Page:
Back in 1991, in the Top 8, Masinga de­liv­ered a per­for­mance so com­pelling that it tore the foot­ball fra­ter­nity into two.

Against Kaizer Chiefs in the fi­nal which his Jomo Cos­mos side lost 4-3, Masinga was the star per­former cour­tesy of a splen­did hat-trick.

In­cred­i­bly, the judges awarded Amakhosi’s Fani Ma­dida the Player of the Tour­na­ment award – lead­ing to such an out­cry that the de­ci­sion was later re­versed.

It was all up, up and away for Masinga there­after with a spell at star-stud­ded Mamelodi Sun­downs pre­ced­ing a move over­seas where he first joined Leeds United along with fel­low Bafana Bafana star Lu­cas Radebe.

They loved him so much at Eland Road in his two years there that they called him “Waltz­ing Masinga”.

His qual­ity was later proven by the fact that he cracked it into the then highly com­pet­i­tive Serie A where he was in com­pe­ti­tion with the likes of Liberian great Ge­orge Weah.

There were also spells in Switzer­land along­side his for­mer Cos­mos team­mate, the late Sizwe Mo­taung.

That he was mak­ing a suc­cess of his ca­reer over­seas was lost on the fickle and of­ten naive lo­cal fans who gen­er­ally do not ap­pre­ci­ate any player with­out ball skills.

Tall and gan­gly, Masinga was not your typ­i­cal SA foot­baller and this was per­haps why he cracked the Euro­pean leagues where di­rect play used to be more ap­pre­ci­ated.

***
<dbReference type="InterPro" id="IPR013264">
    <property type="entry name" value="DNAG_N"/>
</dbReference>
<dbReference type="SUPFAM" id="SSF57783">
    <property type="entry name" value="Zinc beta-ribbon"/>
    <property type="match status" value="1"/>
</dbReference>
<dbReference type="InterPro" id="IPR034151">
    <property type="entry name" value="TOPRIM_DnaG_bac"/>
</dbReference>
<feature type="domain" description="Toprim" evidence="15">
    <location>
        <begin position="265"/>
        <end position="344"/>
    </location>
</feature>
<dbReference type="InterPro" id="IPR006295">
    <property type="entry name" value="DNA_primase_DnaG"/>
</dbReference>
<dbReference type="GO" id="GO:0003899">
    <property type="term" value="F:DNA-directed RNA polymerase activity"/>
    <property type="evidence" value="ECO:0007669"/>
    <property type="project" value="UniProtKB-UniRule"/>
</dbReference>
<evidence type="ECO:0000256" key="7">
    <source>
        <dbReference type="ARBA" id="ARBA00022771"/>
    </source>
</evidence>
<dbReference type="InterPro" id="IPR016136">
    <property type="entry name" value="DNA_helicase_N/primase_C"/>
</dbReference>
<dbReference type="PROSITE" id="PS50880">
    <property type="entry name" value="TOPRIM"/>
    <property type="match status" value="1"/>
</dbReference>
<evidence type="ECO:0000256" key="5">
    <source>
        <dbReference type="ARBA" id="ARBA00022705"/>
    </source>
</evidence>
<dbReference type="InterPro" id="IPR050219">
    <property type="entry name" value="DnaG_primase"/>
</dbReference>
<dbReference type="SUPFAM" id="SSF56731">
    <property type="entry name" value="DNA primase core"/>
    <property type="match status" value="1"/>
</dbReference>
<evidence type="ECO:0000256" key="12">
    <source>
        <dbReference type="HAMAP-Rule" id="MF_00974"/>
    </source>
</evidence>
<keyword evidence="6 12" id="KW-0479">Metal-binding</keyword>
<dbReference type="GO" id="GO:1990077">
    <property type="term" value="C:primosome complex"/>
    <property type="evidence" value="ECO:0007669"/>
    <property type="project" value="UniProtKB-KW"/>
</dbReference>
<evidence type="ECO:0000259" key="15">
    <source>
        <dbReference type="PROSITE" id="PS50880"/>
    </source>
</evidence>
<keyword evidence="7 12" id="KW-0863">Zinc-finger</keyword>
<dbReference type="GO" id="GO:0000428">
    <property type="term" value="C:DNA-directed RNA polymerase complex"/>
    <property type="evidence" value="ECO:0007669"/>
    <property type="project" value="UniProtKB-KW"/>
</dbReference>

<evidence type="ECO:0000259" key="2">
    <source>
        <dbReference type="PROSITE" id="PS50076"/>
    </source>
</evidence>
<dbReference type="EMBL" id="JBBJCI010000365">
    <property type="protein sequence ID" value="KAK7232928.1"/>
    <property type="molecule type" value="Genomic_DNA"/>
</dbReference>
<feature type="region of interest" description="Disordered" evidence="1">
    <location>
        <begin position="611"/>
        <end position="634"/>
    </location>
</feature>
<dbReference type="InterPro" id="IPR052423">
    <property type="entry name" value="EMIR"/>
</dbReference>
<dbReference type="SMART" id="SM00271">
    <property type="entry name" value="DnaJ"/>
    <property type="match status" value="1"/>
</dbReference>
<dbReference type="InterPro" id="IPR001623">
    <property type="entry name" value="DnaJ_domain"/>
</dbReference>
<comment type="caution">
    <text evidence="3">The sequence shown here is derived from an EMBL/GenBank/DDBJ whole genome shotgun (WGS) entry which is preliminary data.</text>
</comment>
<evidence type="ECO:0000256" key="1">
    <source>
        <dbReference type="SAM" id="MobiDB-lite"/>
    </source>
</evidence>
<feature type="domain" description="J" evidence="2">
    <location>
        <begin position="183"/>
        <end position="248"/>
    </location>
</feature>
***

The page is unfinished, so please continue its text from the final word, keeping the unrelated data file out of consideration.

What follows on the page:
That goal in 1997 aside, Masinga was not a Bafana fan favourite and en­dured taunts from the boo boys that would have bro­ken many a player.

But Masinga kept on go­ing, scor­ing goals and cel­e­brat­ing them by go­ing to­wards the same fans who were sud­denly chant­ing his name and putting his hands to his ears ask­ing them: “where are the boos now”.

It can­not be de­nied that he made a telling con­tri­bu­tion to the SA game – help­ing Bafana win the 1996 Africa Cup of Na­tions and qual­i­fy­ing for the World Cup, while star­ring at club level.

His play­ing aside, Masinga was a very strong char­ac­ter who stood up for what he be­lieved.

At the 1998 World Cup in France, he had a fight with coach Philippe Troussier after the French­man wanted to play him de­spite him be­ing in­jured.

With cap­tain Radebe not stand­ing up for him, Masinga made it clear to the “White witch doc­tor” that he was not play­ing and a few min­utes be­fore kick­off Troussier had to with­draw him from the line-up.

In my last in­ter­view with him two years ago in mark­ing the 20th an­niver­sary of that World Cup qual­i­fy­ing goal, Masinga cut a sorry sight – typ­i­cal of SA stars who have fallen on hard times.

But his pas­sion for the game still re­mained and he spoke his heart out as he al­ways had, never sugar coat­ing any­thing as he lamented the poor state of the SA na­tional team.

SA can do with more play­ers of his cal­i­bre and hon­est men like him.


SA can do with more play­ers of Phil Masinga’s cal­i­bre. |